I read with disgust a recent GI.biz piece about free-to-play and its supposed coming of age. The business model has of course run amok through the western MMO industry since Turbine’s Dungeons & Dragons Online started the dominoes rolling in 2010, and it has been the weapon of choice for separating browser/mobile game players from their money since browser/mobile games became a thing.
Whether or not free-to-play is actually good for the long-term health of the game industry is up for debate. But you wouldn’t know that if you inhale the PR smoke commonly blown by development firms that owe their existence to the business model’s built-in saturation potential rather than their ability to make quality products that consumers value.
“F2P PR needs someone who knows what they’re talking about to talk about it, there is so much bad feeling out there, that it’s evil and so on,” says one Fabio Lo Zito, a public relations manager at browser-turned-mobile developer InnoGames. “Games media is traditionally heavily opposed to F2P,” he continued, “so those people need to be able to talk to somebody from a F2P games company that gives them a bit of insight.”
This quote is all kinds of problematic, so let’s start with the obvious question. Lo Zito claims that journos need a bit of insight, but insight into what, exactly? Free-to-play’s evilness, or the lack thereof, is completely subjective. Not only that, but the majority of free-to-play models in the MMO and mobile space are patently exploitative. For every truly free Marvel Heroes or League of Legends there are two dozen truly awful ArcheAges and Star Wars: The Old Republics that either heavily incentivize pay-to-win or heavily incentivize the “optional” subscription via a series of brutal freemium gameplay restrictions. That is why the free-to-play model continues to enjoy its less-than-stellar reputation in MMO gamer circles even as it rakes in millions upon millions of dollars for casual-focused shovelware outfits around the globe.
I am a member of the games media that Lo Zito is ostensibly referring to, and I have spoken to many, many people from free-to-play game companies over the past five-plus years. Funnily enough, none of them has had any sort of insight into free-to-play other than “it works for our company.”
You know what else works for big business? Outsourcing. Walmart wages. Customer service reps who can’t speak the language of the customers. But you don’t see PR people extolling their virtues, right? So why the desperate need to legitimize free-to-play?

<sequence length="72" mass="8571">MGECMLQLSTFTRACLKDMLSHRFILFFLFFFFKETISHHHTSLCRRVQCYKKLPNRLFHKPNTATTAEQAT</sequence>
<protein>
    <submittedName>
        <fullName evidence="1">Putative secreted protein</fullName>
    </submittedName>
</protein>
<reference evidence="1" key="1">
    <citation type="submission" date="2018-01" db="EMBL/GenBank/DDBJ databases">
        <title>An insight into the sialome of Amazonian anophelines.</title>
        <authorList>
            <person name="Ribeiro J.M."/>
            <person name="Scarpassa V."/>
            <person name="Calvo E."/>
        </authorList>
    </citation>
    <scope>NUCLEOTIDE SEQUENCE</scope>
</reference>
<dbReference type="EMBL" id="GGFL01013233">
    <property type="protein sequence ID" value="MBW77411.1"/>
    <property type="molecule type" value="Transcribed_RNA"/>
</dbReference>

Can’t developers who rely on the model just be happy that there are millions of people hooked into it already and utterly convinced of its moral superiority despite the fact that nearly every MMO in existence now charges more for less than in years past?
Don’t get me wrong here; I am a fan of capitalism, and I realize that businesses exist to make money. But Lo Zito’s insinuation that game journos need to be educated about free-to-play is the worst sort of spin designed to capture more of the low-information crowd. It implies an ignorance, an incorrectness in games media where none actually exists, and it is carefully constructed to paint the speaker and those who share his subjective and self-serving notions on free-to-play as progressive truth-tellers while erroneously portraying opponents as uninformed and in need of insight.
Over here in the real and PR-free world, my F2P insight came not from the mouth of a free-to-play game developer with a vested interest in the model but from actual experience. Since 2011, I’ve watched said model actively destroy the sorts of MMORPGs that I enjoy. Free-to-play has enabled widespread game tourism, which undermines virtual world communities and facilitates the kind of short-attention-span MMO player who bunny hops from one launch to the next, never staying long enough to infuse a given game with the personality and the gameplay pulse it needs to be truly alive.
Free-to-play costs completists more per month because now in addition to paying the “optional” subscription fee, they get nickel-and-dimed for every little fluff pet, inventory slot, weapon skin, and cosmetic outfit in the game instead of, you know, earning said items through the gameplay that they’re already paying to access. This, as I mentioned last week, is a godsend for developers with dollar signs in their eyes and a deal-breaker for those of us who value immersion and virtual worlds.
So come on, PR ladies and gentlemen. Try a little harder than “game journos need some F2P insight.” It may come as a shock to you, but some of us simply don’t like free-to-play because it sucks, for the reasons I’ve listed above and for countless others.
Are we a minority? Undoubtedly, but acting like some sort of free-to-play evangelist who’s trying his best to convert the unwashed masses is exactly the sort of smarmy, duplicitous behavior that has earned free-to-play the bad reputation that it carries today and that it will carry into the future.